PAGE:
3. Advocacy, advocacy, advocacy. At the end of the day, this is what you are looking for. Someone to look out for your interests, educate you about the process, and advise and guide you through a process that probably involves the largest purchase you are going to make in the foreseeable future.

If you think working with a “Buyer’s Agent sounds like a good idea, we know a great place to start. Take a look at the Agents here at Springs Homes. We are proud of the work these people do and their reviews and testimonials prove it.

Additional Resources: These are 3 additional articles I felt did a great job of conveying the concept of Buyer’s Agency, hope you enjoy them.

Tips on Buying a House

Tips on Buying a House

In residential real estate, a Seller’s market is defined as having less than six months of available inventory, and this means that sellers have the advantage. I don’t know what you call a market where inventories are measured in weeks not months.

If you are trying to buy a house, you already understand the frustration this type of market creates. To have success in this kind of market, you need to have a solid strategy. These “Tips on buying a house”, apply to any kind of market but are more pertinent in the type red-hot seller’s market we are currently experiencing.

Having said this, no matter what the condition of the market it’s a good idea to have a plan. Here is an overview of how we approach the home-buying process at springs homes.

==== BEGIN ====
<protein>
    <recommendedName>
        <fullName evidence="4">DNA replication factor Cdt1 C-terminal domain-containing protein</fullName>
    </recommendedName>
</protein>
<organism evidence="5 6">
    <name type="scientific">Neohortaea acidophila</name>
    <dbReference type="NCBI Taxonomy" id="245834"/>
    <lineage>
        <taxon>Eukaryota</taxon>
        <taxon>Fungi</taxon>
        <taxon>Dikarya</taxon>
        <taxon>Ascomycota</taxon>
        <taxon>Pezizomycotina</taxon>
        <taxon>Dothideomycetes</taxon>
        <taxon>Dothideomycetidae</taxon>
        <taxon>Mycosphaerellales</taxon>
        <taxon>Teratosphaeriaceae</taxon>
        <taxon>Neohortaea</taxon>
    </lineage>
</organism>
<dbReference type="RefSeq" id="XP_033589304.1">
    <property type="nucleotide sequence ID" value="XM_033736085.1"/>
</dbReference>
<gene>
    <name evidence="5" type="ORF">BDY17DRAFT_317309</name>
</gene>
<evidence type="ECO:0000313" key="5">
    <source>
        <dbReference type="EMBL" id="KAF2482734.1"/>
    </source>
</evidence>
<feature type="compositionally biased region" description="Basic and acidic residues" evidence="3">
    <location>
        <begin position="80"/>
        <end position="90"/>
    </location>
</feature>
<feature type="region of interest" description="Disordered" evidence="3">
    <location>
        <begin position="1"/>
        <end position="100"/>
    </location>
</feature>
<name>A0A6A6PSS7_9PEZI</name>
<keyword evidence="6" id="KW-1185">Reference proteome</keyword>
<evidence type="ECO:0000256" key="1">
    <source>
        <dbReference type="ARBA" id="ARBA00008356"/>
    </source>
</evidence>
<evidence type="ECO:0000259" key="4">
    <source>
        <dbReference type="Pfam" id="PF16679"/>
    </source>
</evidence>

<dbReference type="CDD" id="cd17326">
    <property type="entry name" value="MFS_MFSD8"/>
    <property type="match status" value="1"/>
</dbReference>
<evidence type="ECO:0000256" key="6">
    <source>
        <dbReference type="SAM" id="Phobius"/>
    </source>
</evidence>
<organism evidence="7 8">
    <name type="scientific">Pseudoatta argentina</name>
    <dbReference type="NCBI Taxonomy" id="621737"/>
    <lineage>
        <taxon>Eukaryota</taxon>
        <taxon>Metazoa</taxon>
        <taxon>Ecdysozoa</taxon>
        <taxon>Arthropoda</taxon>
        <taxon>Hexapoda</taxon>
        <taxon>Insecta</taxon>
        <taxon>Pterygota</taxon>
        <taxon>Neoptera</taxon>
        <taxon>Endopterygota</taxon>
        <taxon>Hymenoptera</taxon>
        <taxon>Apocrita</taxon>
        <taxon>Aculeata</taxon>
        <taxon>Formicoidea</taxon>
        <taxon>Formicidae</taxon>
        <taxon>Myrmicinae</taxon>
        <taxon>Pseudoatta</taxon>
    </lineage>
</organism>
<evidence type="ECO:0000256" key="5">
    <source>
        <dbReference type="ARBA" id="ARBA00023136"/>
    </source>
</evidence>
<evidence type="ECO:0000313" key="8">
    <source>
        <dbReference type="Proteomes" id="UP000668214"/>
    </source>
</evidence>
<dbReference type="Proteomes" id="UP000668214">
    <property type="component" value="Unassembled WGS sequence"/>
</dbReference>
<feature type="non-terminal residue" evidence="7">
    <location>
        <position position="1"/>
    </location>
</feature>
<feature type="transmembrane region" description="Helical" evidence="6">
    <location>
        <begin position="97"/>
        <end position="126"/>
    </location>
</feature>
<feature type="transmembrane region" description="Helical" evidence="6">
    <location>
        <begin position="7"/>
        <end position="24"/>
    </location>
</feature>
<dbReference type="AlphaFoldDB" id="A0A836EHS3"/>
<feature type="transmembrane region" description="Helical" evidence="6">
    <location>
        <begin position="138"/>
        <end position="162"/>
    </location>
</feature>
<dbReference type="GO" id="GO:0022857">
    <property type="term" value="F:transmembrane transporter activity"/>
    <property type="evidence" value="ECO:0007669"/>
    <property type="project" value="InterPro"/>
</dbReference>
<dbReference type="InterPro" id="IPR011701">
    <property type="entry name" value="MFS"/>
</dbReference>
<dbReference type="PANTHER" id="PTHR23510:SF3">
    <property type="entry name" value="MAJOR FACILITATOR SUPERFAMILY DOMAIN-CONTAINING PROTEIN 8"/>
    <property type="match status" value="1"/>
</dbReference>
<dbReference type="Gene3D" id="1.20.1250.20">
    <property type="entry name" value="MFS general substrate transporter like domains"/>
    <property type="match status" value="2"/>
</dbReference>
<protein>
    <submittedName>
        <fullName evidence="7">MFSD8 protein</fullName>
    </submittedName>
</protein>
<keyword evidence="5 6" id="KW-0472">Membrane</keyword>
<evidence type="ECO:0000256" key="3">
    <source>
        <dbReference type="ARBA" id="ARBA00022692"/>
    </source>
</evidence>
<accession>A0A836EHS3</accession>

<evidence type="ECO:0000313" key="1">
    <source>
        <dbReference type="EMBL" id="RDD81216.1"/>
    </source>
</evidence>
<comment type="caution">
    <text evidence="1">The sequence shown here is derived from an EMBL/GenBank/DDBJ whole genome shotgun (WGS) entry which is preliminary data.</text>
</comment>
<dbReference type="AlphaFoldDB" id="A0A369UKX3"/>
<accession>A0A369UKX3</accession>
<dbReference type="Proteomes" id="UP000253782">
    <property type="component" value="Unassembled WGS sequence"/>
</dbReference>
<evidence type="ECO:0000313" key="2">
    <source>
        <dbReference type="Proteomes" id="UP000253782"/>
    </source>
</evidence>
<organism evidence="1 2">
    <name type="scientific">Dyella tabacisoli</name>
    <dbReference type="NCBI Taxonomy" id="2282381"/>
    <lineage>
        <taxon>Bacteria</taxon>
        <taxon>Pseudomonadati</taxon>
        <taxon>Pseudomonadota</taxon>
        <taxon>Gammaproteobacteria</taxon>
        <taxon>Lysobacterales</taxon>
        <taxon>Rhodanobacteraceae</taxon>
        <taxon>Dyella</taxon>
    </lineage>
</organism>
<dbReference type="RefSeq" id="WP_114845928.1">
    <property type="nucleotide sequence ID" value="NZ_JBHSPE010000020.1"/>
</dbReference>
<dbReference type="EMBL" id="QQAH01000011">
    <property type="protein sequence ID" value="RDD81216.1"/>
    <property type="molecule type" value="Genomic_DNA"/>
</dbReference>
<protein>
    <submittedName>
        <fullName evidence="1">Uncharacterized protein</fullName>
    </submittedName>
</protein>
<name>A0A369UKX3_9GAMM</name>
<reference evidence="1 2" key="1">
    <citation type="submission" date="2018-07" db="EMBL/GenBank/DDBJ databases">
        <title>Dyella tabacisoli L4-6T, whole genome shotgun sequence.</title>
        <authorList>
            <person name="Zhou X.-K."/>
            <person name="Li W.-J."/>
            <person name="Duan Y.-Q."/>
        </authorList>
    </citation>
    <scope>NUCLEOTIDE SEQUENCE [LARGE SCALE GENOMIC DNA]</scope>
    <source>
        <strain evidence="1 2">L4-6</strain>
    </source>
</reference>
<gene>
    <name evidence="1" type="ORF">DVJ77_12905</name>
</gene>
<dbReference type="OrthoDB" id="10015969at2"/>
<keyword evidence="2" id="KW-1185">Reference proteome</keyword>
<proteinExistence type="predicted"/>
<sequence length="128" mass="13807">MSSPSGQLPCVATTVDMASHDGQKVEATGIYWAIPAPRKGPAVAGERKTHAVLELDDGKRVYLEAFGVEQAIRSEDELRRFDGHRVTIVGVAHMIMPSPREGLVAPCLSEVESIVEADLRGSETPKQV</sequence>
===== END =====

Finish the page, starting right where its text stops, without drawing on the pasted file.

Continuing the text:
Choose a Realtor

You can certainly try to do this on your own, but frankly, it’s just a bad idea. Every listing agent will see you as a potential buyer prospect, doing this dance is going to waste an incredible amount of your time.

The smartest move you can make is to pick a good realtor and stick with them. A good Realtor is someone that has experience, ethics and a genuine interest in you. Consider this, the end game here is to buy a house you are really excited to own. This house will most likely be listed for sale by another Realtor (a.k.a. listing agent). That Realtor’s goal is to sell the home for a price the seller is happy with to the buyer that is most likely to close with the fewest hassles.

When an offer comes in on that house the listing agent cannot help but consider who brought that offer People are people and as hard as they try to overlook their biases they cannot. It’s a good thing to work with a realtor that has an excellent reputation in the real estate community. Let’s say you are the “Listing Agent” and “Home Seller”. You have four identical offers and you know you’re going to spend the next 30 days working with someone. Wouldn’t you rather work with someone that’s a real professional? Realtors want to do this as well nobody messes up a transaction like an inexperienced non-professional.

Realtors are supposed to adhere to a strict “Code of Ethics, ” and a good Realtor will take this code seriously. It’s a good idea to read through this “Code of Ethics” to get a sense of what you should be looking for in a Realtor. At the end of the day, you are trying to find someone you trust that knows what they are doing.

Once you choose this realtor, you need to help them understand what your goals. They need to do a “Needs Assessment” to get a sense of what and where you should be focused.